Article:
BirdLife Partners in Indonesia and Sierra Leone are developing innovative approaches to save forests

Gola Forest, Sierra Leone © Alex Hipkiss/RSPB.

The governments of Sierra Leone and Indonesia, in collaboration with BirdLife Partners, are leading the way to demonstrate that strong political will can turn commitments made under the Convention on Biological Diversity (CBD) into conservation action. Gola Forest (750 km2) in eastern Sierra Leone and Harapan Rainforest (1,010 km2) in Sumatra are immensely valuable for wildlife, essential resources for indigenous peoples, and make an important contribution to the fight against climate change.

Two large forest conservation projects—one in Sierra Leone and one in Indonesia—are clear examples of how national governments and civil society organizations can work together to convert commitments to the Convention on Biological Diversity into real conservation action for biodiversity on the ground.

The Gola Forest Conservation Concession Programme (GFCCP) was established in 2005 in response to the government of Sierra Leone’s commitment both to the UN’s Millennium Development Goals to reduce poverty and promote sustainable development as well meet the CBD’s ‘Programme of Work on Protected Areas’. GFCCP is a collaboration between the government and two BirdLife Partners: the Conservation Society of Sierra Leone and the Royal Society for the Protection of Birds (UK) working with local communities living in chiefdoms. A fund has been established to meet the costs of managing the 750-km2 forest for biodiversity in the long term, and to support continuing community development programmes. This will protect Gola from logging and train more than 100 local people to patrol the reserve and run education programmes. The chiefdoms are compensated for relinquishing logging rights and have already repaired roads and renovated schools, built churches and a mosque, and trained new police officers benefiting up to 100,000 people directly.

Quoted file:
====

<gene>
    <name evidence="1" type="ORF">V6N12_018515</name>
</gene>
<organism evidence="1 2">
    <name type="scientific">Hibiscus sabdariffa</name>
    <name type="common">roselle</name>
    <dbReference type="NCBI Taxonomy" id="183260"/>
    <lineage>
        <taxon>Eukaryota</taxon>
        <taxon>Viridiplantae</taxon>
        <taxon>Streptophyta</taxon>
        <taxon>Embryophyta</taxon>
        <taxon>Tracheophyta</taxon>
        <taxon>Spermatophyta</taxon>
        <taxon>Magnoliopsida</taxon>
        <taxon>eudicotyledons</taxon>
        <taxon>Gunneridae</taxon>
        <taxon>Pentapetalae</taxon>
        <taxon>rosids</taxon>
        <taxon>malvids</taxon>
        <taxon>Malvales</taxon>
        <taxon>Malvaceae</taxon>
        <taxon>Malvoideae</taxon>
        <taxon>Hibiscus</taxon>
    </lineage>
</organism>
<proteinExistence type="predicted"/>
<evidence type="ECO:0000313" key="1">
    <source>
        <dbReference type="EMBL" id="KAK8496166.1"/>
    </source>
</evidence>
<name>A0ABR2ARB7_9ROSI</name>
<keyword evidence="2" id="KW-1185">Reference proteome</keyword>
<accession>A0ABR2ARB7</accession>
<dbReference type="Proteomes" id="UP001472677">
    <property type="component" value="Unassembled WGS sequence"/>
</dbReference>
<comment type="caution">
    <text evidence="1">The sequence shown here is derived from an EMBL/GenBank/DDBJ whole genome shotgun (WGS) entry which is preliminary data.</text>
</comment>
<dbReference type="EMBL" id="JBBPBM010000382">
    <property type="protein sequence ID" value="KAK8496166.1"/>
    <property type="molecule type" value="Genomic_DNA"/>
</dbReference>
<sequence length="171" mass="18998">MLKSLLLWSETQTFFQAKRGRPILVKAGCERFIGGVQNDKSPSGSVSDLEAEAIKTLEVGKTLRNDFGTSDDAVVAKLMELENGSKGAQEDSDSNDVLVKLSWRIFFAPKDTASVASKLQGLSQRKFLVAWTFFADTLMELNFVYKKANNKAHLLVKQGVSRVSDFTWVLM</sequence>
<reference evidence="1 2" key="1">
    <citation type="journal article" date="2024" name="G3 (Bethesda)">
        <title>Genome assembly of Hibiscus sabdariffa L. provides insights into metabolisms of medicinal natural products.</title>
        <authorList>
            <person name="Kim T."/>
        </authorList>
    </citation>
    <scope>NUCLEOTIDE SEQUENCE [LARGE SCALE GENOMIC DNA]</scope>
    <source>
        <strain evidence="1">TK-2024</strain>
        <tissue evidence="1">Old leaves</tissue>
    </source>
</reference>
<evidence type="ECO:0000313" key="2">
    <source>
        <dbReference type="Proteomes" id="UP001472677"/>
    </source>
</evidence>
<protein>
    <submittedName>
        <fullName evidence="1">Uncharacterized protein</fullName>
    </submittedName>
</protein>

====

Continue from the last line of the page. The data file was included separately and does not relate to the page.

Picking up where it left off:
The Harapan initiative aims to protect and restore approximately 1,010 km2 of rainforest in Sumatra. The project is coordinated by Burung Indonesia (BirdLife in Indonesia), the RSPB (BirdLife in the UK) and the BirdLife International Secretariat. It receives funding through the German Government’s International Climate Initiative (ICI), which works in conjunction with KfW, a development bank. The Indonesian government’s commitment to conserve these forests has resulted in a new law that allows production forest to be allocated for conservation and restoration. Without this initiative, the area would almost certainly have been cleared, burned and converted to timber and oil palm plantations, like surrounding forest lands.